disk, while the other part of the disk, with almost uniform
performance, remains unused for some time already - though it HAD been
used previously. What is even more interesting, when sime time ago I
measured the disk performance after the system installed on the
*second* partition of the very same disk had been used for some time,
the graph looked almost exactly mirrored: it started with a degraded
performance on the initial sectors (like it is now), then there was a
large area of a pretty uniform, high performance representing the then
unused partition, followed by a ragged area of the partition in use.
Unfortunately, I do not have a screenshot to demonstrate it.
The system in question happens to be OpenSuse Linux, so most -
if not all - folders with significant amount of writes (/home, /var,
/srv, /swap) are located on magnetic drives or ramdisks. Noatime is
turned on, so I believe that the actual writes to the SSD are made
only during updates and upgrades. The disk is trimmed once a week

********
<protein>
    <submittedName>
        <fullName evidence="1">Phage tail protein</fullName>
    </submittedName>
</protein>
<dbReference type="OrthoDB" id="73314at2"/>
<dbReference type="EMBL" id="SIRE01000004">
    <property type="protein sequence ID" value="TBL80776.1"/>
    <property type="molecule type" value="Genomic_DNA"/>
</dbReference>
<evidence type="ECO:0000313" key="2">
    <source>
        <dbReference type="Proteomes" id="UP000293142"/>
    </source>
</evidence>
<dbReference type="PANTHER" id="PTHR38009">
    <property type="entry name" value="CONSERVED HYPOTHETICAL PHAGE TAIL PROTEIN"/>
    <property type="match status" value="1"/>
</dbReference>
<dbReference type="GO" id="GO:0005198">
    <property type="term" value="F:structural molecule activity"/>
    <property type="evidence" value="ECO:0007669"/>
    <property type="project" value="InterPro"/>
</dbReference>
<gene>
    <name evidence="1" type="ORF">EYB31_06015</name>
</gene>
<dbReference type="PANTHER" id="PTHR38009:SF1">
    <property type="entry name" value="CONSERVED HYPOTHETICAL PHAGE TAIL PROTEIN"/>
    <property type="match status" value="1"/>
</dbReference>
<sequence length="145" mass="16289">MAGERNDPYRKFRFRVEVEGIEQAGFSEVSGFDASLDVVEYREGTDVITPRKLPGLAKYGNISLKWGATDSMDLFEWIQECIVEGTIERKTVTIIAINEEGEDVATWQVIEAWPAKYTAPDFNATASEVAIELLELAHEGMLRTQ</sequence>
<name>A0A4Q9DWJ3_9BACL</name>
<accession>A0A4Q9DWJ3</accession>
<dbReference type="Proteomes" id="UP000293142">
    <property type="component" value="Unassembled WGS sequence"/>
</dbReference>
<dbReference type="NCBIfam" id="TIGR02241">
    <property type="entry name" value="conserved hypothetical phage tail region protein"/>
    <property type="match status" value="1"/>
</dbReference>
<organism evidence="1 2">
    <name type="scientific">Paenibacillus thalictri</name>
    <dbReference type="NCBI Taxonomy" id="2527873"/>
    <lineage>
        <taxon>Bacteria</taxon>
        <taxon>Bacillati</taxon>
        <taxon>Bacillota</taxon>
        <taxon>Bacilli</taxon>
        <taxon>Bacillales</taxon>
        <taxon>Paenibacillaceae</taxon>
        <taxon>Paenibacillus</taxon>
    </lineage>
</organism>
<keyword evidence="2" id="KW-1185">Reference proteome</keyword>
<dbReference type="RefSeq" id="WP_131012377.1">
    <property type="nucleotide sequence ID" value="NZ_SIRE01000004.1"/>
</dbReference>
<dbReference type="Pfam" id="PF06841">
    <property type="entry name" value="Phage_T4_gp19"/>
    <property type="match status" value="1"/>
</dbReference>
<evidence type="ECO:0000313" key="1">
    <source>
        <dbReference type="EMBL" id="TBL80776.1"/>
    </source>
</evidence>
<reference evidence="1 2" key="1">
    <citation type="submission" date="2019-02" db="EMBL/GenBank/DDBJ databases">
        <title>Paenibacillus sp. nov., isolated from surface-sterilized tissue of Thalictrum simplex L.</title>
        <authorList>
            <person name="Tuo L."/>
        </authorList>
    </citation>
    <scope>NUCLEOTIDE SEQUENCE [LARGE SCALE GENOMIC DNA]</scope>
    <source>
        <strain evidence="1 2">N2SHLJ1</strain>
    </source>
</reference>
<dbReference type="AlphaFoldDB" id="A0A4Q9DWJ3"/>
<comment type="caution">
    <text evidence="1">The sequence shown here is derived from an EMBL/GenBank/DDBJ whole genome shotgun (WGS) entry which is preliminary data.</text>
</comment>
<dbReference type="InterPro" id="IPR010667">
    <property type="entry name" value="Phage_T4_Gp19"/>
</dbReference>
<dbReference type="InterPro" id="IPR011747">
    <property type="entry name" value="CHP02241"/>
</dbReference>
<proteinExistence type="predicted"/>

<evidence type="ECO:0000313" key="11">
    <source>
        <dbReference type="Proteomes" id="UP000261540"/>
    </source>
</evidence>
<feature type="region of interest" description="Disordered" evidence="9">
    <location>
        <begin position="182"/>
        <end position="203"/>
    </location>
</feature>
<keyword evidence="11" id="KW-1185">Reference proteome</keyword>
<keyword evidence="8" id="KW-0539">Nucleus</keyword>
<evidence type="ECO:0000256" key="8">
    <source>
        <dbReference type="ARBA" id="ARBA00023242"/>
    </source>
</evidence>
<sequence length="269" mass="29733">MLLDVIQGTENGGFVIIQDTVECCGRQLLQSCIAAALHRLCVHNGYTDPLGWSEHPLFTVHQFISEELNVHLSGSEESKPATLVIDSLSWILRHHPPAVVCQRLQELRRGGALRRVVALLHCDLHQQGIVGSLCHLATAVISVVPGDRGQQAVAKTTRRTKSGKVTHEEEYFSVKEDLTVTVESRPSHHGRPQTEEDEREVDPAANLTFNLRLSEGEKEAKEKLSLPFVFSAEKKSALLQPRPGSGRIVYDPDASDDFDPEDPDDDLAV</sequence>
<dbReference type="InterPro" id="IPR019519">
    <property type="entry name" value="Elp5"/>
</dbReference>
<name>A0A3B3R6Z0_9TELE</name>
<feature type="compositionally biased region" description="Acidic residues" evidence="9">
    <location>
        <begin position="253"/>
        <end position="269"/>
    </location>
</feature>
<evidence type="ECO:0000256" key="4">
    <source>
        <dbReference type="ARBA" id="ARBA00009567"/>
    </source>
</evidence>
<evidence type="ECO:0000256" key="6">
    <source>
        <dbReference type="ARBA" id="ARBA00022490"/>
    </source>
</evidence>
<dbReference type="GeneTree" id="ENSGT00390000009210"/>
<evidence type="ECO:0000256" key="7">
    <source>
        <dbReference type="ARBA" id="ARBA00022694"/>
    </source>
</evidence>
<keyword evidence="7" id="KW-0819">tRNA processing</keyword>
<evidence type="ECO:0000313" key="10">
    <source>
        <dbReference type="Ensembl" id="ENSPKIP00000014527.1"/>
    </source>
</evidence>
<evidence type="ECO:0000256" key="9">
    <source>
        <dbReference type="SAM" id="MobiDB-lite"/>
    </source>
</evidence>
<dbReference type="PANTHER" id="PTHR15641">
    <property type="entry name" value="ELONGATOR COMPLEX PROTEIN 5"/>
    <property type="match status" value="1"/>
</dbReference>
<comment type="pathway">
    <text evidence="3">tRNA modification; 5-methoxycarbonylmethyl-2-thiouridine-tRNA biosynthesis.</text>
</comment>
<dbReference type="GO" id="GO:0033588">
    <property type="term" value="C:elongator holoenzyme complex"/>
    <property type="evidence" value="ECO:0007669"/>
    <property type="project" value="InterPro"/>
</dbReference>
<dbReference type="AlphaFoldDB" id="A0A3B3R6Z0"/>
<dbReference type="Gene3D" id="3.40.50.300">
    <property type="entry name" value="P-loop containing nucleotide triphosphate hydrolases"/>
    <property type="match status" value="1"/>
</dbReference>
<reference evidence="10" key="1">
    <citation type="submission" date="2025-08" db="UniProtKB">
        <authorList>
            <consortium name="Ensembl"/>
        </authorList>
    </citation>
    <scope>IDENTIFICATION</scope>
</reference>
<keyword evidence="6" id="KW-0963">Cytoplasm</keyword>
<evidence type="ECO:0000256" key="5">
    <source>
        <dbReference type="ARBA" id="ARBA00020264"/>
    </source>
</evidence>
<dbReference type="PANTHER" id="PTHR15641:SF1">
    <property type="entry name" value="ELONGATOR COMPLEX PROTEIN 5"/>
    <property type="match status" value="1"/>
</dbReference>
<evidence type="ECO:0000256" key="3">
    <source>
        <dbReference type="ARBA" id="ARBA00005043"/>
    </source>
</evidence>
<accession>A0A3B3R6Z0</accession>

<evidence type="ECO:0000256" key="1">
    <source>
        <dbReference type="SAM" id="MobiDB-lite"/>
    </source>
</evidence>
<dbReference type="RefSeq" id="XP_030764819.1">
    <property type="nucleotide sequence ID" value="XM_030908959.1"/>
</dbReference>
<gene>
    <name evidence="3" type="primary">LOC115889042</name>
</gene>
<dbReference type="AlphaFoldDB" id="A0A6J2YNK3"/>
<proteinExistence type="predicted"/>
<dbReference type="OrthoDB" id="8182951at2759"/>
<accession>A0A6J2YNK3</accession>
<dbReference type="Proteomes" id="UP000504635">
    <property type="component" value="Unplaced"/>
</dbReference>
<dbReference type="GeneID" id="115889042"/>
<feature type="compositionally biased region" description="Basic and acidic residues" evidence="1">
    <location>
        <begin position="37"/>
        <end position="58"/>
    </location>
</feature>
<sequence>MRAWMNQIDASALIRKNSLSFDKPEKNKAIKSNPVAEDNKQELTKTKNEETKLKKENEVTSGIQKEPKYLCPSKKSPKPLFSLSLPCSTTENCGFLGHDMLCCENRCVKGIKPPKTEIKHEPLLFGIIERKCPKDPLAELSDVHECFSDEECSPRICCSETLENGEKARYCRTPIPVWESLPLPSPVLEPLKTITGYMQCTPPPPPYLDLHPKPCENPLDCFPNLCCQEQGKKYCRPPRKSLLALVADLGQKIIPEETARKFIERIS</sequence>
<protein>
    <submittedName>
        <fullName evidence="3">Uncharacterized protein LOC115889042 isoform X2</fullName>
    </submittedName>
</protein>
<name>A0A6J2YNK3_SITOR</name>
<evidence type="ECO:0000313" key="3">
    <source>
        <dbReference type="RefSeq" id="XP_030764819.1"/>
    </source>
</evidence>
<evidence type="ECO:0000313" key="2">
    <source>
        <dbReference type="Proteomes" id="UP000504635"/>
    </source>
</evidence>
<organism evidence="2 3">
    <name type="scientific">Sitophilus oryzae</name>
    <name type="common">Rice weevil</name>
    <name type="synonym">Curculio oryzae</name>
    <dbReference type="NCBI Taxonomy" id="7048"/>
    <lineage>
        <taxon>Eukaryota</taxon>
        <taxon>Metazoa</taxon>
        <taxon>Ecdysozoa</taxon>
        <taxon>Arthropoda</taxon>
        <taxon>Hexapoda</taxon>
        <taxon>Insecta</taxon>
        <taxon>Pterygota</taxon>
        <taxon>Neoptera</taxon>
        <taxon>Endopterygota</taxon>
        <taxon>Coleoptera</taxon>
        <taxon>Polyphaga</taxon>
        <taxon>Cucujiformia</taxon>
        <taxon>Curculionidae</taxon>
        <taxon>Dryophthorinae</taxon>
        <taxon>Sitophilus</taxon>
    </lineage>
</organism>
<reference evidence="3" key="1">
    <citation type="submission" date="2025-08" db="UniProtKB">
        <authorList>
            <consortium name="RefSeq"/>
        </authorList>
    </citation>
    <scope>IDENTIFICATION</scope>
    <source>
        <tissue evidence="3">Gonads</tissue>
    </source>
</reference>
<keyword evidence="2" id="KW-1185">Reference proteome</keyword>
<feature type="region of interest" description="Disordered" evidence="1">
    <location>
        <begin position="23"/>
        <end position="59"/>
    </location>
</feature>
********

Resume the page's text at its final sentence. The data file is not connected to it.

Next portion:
automatically.
The questions:
* Is this performance characteristic a significant symptom of a
wear?
* Is it dangerous to the data
* Can it be reversed anyhow?
The disk is Kingston SSDNOW 30GB. Performance was measured
using HD Tune run from Hiren's Diag CD, so it had nothing to do with
the drives. The computer in question is my home PC - used on a daily
basis, turned-off for the nights.
 
J

Jan Stozek

Hi Arno,

Po głębokim namyśle Arno napisał w niedziela, 19 października 2014
19:10:
This is a result from disk-internal fragmentation, and no, there
is nothing reasonable you can do about it. Unless you have an
actual speed-problem, just ignore it.
The system actually runs like a dream, so my only concern was a
possible wear.

Thank you very much for your help.
 
Y

Yousuf Khan

Hi,

I measured transfer speed on my disk, which I use for some time
already, the result is here: http://bit.ly/1uojTNe.

Interestingly, the size of the ragged part, which is about 60%
of the disk's capacity, is (almost) exactly the size of my system
disk, while the other part of the disk, with almost uniform
performance, remains unused for some time already - though it HAD been
used previously. What is even more interesting, when sime time ago I
measured the disk performance after the system installed on the
*second* partition of the very same disk had been used for some time,